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Making your generosity pay
Giving is up, but public confidence in charities is down. How to ensure your money is used wisely?
December 30, 2004: 3:36 PM EST
By Penelope Wang, MONEY Magazine

NEW YORK (MONEY Magazine) - For Michael and Martha Hogan, giving to charity is not just a tradition -- it's a passion. The St. Louis couple, both 51, donate regularly to some two dozen nonprofits, ranging from major groups like the United Way and the National Kidney Foundation to the lesser-known Small World Adoption Foundation, which helped them adopt the youngest of their four children.

"The charities that get most of our time and money are the ones we're familiar with and where we see the most need," says Michael, an executive at a scientific-research company. But, he adds, "I'm a total sucker when someone asks me for a small amount."

Case in point: Last year Hogan was approached in a Wal-Mart parking lot by a man selling raffle tickets to support a program to teach inner-city kids to play golf.

"It was a steaming-hot day, and he looked like a regular guy with a job and other things to do," says Hogan. "But he was out there stumping for his cause." The man asked for a $5 donation. Hogan gave him $100, even though he'd never heard of the charity before.

"I just wanted to help him out," says Hogan. "It's not really rational -- it's just something that touches your heart."

As that Wal-Mart moment shows, when it comes to charitable giving, we often let our hearts rule our heads. As a result, we frequently wind up having second thoughts about our giving: Did that donation really end up where it's needed most? Will this charity really use my money wisely?

A survey conducted earlier this year by the Brookings Institution confirms the public's doubts: Nearly one out of three respondents expressed little or no confidence in charitable groups, and only 11 percent said they believe that charities do a very good job of spending their money wisely.

Fact is, people have good reason to be wary. In recent years several high-profile scandals have rocked the charitable world. Most recently, the American Red Cross was taken sharply to task over its plans (later dropped) to use some Sept. 11 funds for other purposes, while the Nature Conservancy was criticized for failing to disclose loans to its executives.

High salaries awarded to the heads of some nonprofits have also drawn fire, as compensation for the chief executives of the nation's biggest charities grew at a rate nearly double that of inflation last year. The IRS is beefing up scrutiny of compensation practices among tax-exempt organizations, and the Senate Finance Committee held hearings on charity accountability last summer. But at this time at least, no new legislation seems likely.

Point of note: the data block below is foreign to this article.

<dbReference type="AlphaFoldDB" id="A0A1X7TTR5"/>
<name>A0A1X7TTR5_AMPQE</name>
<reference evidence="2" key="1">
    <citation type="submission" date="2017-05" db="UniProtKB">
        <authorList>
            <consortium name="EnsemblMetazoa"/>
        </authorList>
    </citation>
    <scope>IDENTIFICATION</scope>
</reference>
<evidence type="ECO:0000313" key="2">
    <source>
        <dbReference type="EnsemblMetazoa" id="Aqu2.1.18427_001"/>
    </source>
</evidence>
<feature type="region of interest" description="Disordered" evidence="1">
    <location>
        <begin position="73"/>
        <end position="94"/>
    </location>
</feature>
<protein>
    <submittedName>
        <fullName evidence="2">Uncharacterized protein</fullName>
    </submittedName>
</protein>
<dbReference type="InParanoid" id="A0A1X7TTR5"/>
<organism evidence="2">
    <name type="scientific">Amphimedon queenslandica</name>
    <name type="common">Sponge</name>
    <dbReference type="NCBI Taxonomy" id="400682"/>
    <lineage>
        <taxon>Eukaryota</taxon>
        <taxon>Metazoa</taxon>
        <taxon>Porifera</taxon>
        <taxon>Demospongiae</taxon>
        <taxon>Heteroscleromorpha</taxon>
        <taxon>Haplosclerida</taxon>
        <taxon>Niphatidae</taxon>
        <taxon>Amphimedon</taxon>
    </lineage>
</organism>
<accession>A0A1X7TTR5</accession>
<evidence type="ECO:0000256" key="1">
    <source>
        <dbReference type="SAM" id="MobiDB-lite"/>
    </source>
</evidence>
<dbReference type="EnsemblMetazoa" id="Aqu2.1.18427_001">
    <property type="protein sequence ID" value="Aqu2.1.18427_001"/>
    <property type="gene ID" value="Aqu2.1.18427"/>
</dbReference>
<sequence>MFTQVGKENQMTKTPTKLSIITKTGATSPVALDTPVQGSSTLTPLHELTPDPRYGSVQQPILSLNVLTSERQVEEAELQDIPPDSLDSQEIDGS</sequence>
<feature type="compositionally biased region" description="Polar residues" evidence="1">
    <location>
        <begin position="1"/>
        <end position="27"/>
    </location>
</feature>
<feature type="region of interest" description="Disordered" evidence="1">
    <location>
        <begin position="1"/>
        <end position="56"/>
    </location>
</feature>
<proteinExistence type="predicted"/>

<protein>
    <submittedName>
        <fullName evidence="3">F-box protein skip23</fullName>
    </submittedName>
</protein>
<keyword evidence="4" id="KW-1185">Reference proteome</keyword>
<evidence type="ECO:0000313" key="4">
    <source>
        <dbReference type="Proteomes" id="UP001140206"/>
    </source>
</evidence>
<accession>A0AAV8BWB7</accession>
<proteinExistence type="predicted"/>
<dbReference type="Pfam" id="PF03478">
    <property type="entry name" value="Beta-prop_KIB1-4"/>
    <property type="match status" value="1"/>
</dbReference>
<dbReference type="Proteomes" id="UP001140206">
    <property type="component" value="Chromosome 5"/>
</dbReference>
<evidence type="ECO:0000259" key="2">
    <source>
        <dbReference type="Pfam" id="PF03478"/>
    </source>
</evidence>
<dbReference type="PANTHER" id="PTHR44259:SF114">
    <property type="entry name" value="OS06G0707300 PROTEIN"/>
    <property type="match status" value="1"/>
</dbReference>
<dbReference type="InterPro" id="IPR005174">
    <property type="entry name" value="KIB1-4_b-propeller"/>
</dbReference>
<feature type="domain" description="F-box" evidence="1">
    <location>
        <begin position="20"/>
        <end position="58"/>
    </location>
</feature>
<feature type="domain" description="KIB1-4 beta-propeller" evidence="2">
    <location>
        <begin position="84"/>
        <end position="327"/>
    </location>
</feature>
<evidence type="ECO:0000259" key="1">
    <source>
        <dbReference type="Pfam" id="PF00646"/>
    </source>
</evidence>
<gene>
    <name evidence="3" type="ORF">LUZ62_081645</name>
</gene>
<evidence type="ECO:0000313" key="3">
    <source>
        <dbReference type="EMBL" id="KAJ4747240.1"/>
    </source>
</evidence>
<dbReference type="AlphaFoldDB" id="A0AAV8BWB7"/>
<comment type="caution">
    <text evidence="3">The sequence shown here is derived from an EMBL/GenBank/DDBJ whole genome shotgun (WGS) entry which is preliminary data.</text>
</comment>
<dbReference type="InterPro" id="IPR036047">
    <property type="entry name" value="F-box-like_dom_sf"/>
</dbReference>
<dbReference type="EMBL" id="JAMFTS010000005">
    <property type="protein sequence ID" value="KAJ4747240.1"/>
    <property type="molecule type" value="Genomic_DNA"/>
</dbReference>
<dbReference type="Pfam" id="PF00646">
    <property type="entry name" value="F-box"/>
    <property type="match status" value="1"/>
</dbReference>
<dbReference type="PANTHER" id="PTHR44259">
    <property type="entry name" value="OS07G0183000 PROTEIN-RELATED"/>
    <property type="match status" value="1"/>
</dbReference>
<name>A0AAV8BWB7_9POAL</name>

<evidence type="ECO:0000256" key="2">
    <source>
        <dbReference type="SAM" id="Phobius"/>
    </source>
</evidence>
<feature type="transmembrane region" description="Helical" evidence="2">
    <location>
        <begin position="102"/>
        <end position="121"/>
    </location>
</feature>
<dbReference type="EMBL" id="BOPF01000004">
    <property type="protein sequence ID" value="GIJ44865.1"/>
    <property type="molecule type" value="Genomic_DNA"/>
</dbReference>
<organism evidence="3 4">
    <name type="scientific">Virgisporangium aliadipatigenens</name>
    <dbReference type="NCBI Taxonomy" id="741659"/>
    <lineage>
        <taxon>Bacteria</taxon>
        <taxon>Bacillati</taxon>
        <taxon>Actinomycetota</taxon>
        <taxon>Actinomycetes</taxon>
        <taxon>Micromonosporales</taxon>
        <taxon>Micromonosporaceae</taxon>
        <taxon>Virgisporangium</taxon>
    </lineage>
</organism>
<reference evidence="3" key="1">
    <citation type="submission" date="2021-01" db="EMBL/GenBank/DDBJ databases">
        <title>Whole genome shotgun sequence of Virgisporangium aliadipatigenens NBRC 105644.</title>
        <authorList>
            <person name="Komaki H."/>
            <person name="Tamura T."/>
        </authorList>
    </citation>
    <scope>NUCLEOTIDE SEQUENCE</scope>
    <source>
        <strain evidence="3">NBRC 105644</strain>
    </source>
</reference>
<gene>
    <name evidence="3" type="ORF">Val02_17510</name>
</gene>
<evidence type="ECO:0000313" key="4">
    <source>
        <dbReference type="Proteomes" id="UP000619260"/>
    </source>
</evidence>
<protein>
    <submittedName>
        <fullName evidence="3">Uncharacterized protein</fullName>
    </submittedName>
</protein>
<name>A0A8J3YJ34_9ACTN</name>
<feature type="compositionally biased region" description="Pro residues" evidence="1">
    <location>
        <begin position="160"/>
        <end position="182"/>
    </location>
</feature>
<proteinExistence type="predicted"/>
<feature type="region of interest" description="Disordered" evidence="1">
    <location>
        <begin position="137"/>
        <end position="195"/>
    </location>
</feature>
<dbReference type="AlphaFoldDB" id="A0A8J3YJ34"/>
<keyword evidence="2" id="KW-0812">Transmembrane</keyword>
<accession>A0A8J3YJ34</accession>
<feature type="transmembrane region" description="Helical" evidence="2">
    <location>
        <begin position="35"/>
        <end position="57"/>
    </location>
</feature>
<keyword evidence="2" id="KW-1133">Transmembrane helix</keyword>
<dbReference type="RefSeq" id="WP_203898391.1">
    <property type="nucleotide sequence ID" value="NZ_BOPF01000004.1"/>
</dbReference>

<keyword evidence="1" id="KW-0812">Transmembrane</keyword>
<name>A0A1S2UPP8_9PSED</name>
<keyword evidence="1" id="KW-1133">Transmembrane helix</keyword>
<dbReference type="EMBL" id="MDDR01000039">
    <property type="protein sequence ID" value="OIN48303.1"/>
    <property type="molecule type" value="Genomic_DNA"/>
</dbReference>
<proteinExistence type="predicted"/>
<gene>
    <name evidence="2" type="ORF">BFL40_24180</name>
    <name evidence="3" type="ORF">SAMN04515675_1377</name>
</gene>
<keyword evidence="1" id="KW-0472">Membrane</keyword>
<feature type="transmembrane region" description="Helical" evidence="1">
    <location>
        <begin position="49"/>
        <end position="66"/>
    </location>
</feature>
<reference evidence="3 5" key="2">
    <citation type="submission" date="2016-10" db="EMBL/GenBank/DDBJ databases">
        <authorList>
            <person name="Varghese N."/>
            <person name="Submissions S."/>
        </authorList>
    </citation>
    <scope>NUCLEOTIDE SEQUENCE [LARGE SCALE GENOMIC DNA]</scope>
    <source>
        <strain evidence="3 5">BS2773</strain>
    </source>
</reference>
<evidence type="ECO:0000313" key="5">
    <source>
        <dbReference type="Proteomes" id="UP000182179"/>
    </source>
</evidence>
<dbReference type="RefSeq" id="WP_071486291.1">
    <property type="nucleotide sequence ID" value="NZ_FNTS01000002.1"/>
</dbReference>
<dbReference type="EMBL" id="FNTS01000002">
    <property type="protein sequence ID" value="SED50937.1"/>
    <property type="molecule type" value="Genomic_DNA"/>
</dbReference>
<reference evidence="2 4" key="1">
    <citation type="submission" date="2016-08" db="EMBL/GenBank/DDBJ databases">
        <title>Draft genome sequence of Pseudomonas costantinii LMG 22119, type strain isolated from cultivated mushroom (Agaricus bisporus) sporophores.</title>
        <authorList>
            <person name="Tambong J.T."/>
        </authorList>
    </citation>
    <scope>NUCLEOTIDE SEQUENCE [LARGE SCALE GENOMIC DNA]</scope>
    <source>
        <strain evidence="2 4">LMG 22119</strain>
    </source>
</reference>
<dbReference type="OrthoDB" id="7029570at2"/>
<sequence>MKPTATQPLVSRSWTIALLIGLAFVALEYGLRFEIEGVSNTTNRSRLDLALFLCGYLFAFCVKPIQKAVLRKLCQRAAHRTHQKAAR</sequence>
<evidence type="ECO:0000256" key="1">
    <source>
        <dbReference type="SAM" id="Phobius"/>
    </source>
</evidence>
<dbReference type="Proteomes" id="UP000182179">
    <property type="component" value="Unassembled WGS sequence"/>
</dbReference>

Despite the cloud cast by recent events, Americans continue to give generously. Last year charitable donations rose 2.8 percent to $241 billion, which represents 2.2 percent of disposable personal income, according to Giving USA, an annual philanthropy report from the American Association of Fundraising Counsel. That's consistent with the historical rate of individual giving, which for the past 40 years has hovered between 1.8 and 2.6 percent of disposable personal income.

The question, then, is not whether to give, but how to make sure the dollars you do give really count. These four steps will help ensure that your donations go to the causes that matter most to you and that will use your money wisely.

Next: Find your motivation »  Top of page




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Market indexes are shown in real time, except for the DJIA, which is delayed by two minutes. All times are ET. Disclaimer LIBOR Warning: Neither BBA Enterprises Limited, nor the BBA LIBOR Contributor Banks, nor Reuters, can be held liable for any irregularity or inaccuracy of BBA LIBOR. Disclaimer. Morningstar: © 2014 Morningstar, Inc. All Rights Reserved. Disclaimer The Dow Jones IndexesSM are proprietary to and distributed by Dow Jones & Company, Inc. and have been licensed for use. All content of the Dow Jones IndexesSM © 2014 is proprietary to Dow Jones & Company, Inc. Chicago Mercantile Association. The market data is the property of Chicago Mercantile Exchange Inc. and its licensors. All rights reserved. FactSet Research Systems Inc. 2014. All rights reserved. Most stock quote data provided by BATS.